10-24-2009 10:16 AM
my Exp FICO is 730 I have a card I've had a long time going from 5.5% to 14%. It's balance is about 21k and limit of 25k. I can close account (I don't use it anymore. just used it for balance transfers) and keep paying 5.5% on it until paid off then lose the credit and utilization factor or i can keep it open at higher rate.
Not sure which to do
10-24-2009 10:53 AM
Hi, it would help if you gave the forum members a bit more information.
What is your total credit card utilization percentage? What other cards do you have and what is owed on them?
Do you have other credit available if you close this card?
That is a rate jack that is going to hurt.
10-24-2009 07:38 PM - edited 10-24-2009 07:43 PM
Why would you possibly want to close a revolving account, in good standing, with a 25K credit limit?
You have to pay the balance, open or closed.
Dont close it, Pay it down, and then the APR becomes meaningless. 5.5% of zero is the same as 14% of zero.
If you close it, you will instantly lose $25K in CL, and thus increase your overall % util of revolving credit.
If you have had the card for a long time, you want to retain its age. And you never know when an emergency will strike, and you can call on existing credit.
I see no reason whatsoever to close this account.
10-25-2009 01:03 AM
Are you saying the $21K is a balance transfer and locked in at 5.5%? If so for how long? Or do you have to opt out to lock in the 5.5% rate? How quickly can you pay off this balance? This is really going to be an economic decision for you based on how much finance charge you project paying at the new and old APR's.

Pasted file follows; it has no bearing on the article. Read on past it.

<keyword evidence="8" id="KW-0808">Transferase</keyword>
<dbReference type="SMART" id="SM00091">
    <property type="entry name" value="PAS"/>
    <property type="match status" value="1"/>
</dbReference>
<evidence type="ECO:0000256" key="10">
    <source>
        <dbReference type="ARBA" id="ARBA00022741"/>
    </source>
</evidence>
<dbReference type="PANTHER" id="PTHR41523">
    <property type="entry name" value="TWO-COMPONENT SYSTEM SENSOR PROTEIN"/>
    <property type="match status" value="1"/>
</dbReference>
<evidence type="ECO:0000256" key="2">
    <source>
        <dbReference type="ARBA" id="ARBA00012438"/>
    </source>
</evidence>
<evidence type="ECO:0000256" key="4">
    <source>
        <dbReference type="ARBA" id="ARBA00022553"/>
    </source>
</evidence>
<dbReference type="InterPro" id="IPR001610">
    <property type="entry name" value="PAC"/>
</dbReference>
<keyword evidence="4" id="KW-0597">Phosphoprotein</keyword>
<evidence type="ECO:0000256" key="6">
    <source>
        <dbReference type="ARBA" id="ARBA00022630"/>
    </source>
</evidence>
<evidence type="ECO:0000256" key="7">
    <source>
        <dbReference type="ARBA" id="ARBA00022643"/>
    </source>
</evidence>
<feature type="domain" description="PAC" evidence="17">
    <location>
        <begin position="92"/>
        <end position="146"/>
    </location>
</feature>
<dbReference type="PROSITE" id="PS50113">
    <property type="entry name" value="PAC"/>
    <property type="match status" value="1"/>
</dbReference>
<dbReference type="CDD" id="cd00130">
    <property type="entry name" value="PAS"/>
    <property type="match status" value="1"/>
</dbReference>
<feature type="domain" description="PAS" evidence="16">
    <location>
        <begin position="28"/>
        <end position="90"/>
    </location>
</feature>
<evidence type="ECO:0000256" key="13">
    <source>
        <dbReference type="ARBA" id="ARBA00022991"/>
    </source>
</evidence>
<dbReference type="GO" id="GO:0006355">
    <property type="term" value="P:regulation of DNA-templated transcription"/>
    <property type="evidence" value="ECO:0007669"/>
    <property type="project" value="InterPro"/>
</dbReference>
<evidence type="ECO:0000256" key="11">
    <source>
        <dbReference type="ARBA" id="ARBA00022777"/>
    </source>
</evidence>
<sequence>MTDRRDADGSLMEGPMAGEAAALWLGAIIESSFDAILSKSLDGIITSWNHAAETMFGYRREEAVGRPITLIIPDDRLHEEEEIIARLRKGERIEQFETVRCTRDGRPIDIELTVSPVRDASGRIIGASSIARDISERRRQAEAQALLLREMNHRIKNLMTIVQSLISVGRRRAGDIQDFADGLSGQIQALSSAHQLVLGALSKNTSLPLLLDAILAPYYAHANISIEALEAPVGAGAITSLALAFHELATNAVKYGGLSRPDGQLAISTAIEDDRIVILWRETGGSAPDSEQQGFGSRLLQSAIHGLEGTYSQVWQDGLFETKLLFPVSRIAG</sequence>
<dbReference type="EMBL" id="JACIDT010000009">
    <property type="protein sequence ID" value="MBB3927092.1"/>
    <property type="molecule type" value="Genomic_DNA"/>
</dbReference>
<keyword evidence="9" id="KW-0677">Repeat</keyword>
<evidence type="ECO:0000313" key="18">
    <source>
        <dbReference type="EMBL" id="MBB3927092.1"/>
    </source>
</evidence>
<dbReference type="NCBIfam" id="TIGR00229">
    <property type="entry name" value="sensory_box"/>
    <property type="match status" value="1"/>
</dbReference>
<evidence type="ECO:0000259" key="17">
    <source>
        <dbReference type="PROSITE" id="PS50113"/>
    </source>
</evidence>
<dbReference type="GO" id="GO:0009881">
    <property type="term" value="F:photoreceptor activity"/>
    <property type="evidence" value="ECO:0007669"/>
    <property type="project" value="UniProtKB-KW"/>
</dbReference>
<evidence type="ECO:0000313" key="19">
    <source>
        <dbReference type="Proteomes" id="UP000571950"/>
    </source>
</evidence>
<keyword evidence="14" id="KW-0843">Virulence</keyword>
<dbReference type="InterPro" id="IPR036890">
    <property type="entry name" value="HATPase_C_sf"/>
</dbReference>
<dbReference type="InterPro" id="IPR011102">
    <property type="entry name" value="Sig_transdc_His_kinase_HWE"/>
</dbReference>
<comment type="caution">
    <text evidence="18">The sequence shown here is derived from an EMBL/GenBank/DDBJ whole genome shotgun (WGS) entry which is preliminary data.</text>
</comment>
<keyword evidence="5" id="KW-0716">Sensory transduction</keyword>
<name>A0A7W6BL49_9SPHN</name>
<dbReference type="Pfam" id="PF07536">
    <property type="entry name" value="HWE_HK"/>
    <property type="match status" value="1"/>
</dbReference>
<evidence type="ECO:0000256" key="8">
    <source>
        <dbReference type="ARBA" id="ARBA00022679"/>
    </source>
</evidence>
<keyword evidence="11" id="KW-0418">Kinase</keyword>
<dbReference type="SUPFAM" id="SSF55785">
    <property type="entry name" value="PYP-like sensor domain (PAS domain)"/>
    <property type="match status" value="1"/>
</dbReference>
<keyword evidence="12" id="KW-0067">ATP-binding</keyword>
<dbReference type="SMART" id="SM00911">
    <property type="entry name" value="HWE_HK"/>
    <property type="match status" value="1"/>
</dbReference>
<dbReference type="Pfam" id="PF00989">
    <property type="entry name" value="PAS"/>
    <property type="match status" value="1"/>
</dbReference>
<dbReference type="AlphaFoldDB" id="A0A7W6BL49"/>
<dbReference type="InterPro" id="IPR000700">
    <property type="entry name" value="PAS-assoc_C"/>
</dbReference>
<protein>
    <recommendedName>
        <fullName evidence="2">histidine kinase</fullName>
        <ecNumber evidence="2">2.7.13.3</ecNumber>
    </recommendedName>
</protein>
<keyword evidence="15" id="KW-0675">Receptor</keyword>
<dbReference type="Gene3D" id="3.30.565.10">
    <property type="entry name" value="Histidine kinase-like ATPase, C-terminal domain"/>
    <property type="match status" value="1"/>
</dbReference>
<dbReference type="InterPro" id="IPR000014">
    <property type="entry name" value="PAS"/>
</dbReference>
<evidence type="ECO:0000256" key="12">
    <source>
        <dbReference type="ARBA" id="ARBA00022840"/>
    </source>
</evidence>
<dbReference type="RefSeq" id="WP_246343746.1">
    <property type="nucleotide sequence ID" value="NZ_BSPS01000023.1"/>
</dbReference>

The good news is that closing the card will not effect your UTIL. Both the CL and the balance are included in the UTIL calculation until the balance reaches zero, UTIL changes should not be your concern here - just the finance charges.
10-25-2009 07:21 AM
11-03-2009 06:53 PM
it can be paid off in 24-36 months. I can also use balance transfers with existing CL available. I don't use the cards anymore so it doesnt impact monthly cash flow.
So it seems your expert advice is to keep the card open and this the 25k credit util
11-04-2009 03:53 AM
We just had a discussion on closing a card with a balance and it turns out closing the card wont hurt your UTI, As long the issuer continues to report your CL, it and the outstanding balance are still figured in your FICO score and once the balance is paid, It is no longer factored at that point,
If I were you I'd verify that info to your satisfaction and close the card and pay it off, 14% interest is pretty steep, Also moving that kind of balance around would trash your scores for a couple months as transferring the balances would likey show you with 80% UTI until they report your card PIF,
12-16-2009 09:26 PM
can you tell me where that discussion is?
Best thing for you to do is calculate what the diffrence will be in the total interest you will pay if you keep the card open vs closing the card. You will then know the exact cost of not opt'ing out and can determine whether you want to keep the card active or not. If you do close the card the CL will continue to be included in your UTIL calculation until the balance becomes zero.
IMPORTANT INFORMATION: All FICO® Score products made available on myFICO.com include a FICO® Score 8, along with additional FICO® Score versions. Your lender or insurer may use a different FICO® Score than the versions you receive from myFICO, or another type of credit score altogether. Learn more
FICO, myFICO, Score Watch, The score lenders use, and The Score That Matters are trademarks or registered trademarks of Fair Isaac Corporation. Equifax Credit Report is a trademark of Equifax, Inc. and its affiliated companies. Many factors affect your FICO Score and the interest rates you may receive. Fair Isaac is not a credit repair organization as defined under federal or state law, including the Credit Repair Organizations Act. Fair Isaac does not provide "credit repair" services or advice or assistance regarding "rebuilding" or "improving" your credit record, credit history or credit rating. FTC's website on credit.